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By Jeff Smith
Special to The PREVIEW
One of the reasons the wisdom scripture in the Bible draws me is the way it helps its readers to be leaders.
This is what I am finding this morning as I am reading in the book of Proverbs, in the Bible, Chapter 8, coffee cup in hand.
Wisdom, a persona Solomon created, is talking here:
“Through me kings have their power, and rulers give right decisions. Through me chiefs have authority, and the noble ones are judging in righteousness.” Proverbs 8:15
As a breadwinner, husband to a capable woman, and a dad to growing children, there have been many chances to decide something and much pressure to get it right. Any help in this area is a good thing, so I like to tap into this idea of being wise on a daily basis. It might shock you to know that I, on occasion have to face a skeptic or two.
Let me show you how this wisdom-thing works.
King Solomon, the wise king of Israel, is famous for the way he handled two prostitutes who each claimed the same living child. This is found in the Bible, 1 Kings 3:16-28, and it occurred just after he had taken the throne. Solomon could have had the women killed, but instead offered to have the child cut in two so that each could have half. One woman said okay and the other screamed, “Don’t hurt the child,” because she was the real mother. She gets the baby. Nothing further is done. End of story. Justice has won. Very smart move on his part.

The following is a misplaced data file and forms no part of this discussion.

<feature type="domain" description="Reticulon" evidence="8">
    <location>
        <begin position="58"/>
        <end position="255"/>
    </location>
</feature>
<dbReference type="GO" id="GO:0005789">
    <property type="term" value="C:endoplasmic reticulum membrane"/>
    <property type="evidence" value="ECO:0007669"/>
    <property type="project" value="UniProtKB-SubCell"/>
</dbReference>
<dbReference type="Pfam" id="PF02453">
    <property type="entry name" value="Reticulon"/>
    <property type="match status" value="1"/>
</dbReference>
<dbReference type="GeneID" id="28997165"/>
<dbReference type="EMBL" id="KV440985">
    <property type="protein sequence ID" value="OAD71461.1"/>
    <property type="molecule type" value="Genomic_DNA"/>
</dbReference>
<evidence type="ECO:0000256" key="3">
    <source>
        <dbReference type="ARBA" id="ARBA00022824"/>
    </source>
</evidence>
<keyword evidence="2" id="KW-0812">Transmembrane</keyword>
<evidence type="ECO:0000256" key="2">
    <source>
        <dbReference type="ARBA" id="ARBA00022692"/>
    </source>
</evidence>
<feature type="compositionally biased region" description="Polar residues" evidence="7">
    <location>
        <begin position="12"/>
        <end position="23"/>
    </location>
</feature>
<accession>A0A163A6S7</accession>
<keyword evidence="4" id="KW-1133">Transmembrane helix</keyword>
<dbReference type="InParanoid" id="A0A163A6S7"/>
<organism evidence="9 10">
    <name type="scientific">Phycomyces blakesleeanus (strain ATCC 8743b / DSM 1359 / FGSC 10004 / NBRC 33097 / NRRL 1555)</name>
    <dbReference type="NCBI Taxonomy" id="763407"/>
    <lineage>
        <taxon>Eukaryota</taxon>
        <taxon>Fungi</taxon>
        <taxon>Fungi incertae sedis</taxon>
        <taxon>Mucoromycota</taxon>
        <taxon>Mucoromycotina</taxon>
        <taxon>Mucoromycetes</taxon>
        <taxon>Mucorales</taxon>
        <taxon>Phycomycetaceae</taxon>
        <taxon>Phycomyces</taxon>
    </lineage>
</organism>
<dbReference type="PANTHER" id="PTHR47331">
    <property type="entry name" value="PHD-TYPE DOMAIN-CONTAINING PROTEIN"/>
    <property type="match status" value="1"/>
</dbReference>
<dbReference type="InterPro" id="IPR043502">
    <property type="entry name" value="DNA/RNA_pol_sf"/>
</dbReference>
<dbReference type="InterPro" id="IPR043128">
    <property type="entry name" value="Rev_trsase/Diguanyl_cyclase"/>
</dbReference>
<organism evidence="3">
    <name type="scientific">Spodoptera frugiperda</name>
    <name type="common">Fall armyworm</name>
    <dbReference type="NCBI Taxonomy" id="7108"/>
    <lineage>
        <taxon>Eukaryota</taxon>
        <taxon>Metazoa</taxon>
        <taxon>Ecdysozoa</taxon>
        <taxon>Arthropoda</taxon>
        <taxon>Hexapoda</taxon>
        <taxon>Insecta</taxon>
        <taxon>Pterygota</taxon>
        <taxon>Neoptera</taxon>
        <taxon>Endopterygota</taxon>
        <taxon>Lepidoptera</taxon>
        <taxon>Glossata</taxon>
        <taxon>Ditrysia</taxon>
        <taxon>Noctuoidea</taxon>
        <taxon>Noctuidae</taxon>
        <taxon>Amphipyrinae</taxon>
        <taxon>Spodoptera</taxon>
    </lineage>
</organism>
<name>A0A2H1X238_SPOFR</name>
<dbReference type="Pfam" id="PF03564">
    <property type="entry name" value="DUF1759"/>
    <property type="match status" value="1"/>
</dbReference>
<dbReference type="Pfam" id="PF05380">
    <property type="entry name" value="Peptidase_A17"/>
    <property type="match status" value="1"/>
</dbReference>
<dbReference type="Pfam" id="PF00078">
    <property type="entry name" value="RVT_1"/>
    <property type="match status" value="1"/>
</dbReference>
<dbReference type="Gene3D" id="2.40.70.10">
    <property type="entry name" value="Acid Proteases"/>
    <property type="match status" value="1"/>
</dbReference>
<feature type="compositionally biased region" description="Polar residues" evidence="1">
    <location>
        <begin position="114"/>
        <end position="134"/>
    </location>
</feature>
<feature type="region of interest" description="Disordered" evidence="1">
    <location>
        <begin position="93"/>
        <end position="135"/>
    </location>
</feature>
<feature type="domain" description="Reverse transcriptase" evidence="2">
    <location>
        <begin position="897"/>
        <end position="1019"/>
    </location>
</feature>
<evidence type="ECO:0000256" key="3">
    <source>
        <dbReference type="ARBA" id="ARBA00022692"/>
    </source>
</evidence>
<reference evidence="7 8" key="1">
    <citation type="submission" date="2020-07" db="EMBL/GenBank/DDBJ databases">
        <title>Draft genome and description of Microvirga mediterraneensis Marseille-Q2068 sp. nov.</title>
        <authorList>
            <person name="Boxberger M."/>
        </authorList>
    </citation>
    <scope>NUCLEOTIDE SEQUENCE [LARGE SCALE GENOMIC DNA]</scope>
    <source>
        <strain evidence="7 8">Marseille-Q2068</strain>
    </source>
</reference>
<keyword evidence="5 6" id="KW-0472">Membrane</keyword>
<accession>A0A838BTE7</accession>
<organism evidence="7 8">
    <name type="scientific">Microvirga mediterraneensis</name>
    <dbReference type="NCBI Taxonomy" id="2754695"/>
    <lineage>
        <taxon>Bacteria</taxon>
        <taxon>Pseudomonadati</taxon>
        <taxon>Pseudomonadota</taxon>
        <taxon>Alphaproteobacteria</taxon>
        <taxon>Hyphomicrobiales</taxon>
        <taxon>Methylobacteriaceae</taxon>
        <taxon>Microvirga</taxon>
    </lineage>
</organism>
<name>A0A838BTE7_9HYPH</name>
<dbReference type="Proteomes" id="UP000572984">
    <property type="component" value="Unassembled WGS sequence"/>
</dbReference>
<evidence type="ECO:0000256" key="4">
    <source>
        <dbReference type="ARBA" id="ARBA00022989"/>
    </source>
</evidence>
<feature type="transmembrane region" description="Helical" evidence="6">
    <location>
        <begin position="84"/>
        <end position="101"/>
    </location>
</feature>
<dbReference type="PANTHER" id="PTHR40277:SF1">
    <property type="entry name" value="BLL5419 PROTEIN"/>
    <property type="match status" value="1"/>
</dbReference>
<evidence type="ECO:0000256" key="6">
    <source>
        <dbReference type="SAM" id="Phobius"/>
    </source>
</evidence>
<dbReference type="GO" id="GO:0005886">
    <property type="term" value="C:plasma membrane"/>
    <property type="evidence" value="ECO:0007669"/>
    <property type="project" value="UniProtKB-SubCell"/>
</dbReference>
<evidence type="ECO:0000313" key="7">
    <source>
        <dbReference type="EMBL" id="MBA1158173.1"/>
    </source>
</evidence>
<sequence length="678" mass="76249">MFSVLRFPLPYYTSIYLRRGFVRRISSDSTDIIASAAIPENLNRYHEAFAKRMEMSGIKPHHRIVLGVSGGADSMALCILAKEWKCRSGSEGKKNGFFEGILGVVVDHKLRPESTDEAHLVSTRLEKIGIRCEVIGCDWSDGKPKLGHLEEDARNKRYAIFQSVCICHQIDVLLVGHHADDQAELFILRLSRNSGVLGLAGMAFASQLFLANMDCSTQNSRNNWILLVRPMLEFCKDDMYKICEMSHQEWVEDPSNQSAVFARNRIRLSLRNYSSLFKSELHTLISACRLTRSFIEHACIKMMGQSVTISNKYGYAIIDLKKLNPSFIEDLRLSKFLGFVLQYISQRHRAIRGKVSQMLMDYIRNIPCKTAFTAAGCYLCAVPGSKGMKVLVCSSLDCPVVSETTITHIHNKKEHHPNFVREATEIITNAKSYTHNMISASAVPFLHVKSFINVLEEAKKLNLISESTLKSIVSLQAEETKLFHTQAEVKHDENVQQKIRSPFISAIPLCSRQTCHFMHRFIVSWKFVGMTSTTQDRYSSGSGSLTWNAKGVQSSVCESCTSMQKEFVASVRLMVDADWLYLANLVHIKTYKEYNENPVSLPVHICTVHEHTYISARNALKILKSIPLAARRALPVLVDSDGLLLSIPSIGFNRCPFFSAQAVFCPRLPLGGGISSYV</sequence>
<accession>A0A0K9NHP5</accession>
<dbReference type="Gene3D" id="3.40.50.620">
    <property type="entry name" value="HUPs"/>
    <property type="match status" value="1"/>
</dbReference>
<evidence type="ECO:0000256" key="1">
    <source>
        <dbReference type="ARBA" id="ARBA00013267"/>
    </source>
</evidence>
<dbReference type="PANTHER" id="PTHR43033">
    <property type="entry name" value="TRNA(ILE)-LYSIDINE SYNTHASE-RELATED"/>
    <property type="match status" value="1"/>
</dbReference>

Solomon has now shown his subjects for how he intends to rule, not with brutal force, but with wisdom.
Those who have something to hide are scared. The rest look at the new king and say, “This could work.”
Solomon inspires them. This allows him to sidestep the standard slaughter of all rivals to the throne, something that was common in that day for a new ruler. Here is this mama’s boy who has never seen a battle, who has received a kingdom newly at peace, but the nation doesn’t need a warrior-king now. It needs a good person to turn that peace into prosperity.
They think, “He just might be the right man for the job.”
I need to be the right man for my job, too. I need to inspire and not just demand that people listen to me and I like Solomon’s idea of being fair. It’s very moving.
Here is one verse of his that follows those lines that I have found helpful at work.
11:16 “A gracious woman retaineth honor, and strong men retain riches (KJV).”
Like he did with the two prostitutes, Solomon’s Proverbs often compare one subject with the other to teach fair judgment.
Here, a single woman hangs on to honor, while strong men (plural) keep their money. One does something more noble with less, while the others do something more common with more.
Which one is often missed but deserves high praise?
The other rates as simply OK.
This helped explain something I saw at work where management wanted staff to innovate and one supervisor’s only answer to his problems was thatwe needed to hire more staff. This verse helped me to see this kind of thinking for the shallow thing it was.
In Solomon’s book, he offers to teach us to think wisely, like he did. This would require some time and work, but it would come. Others would listen to us if we did.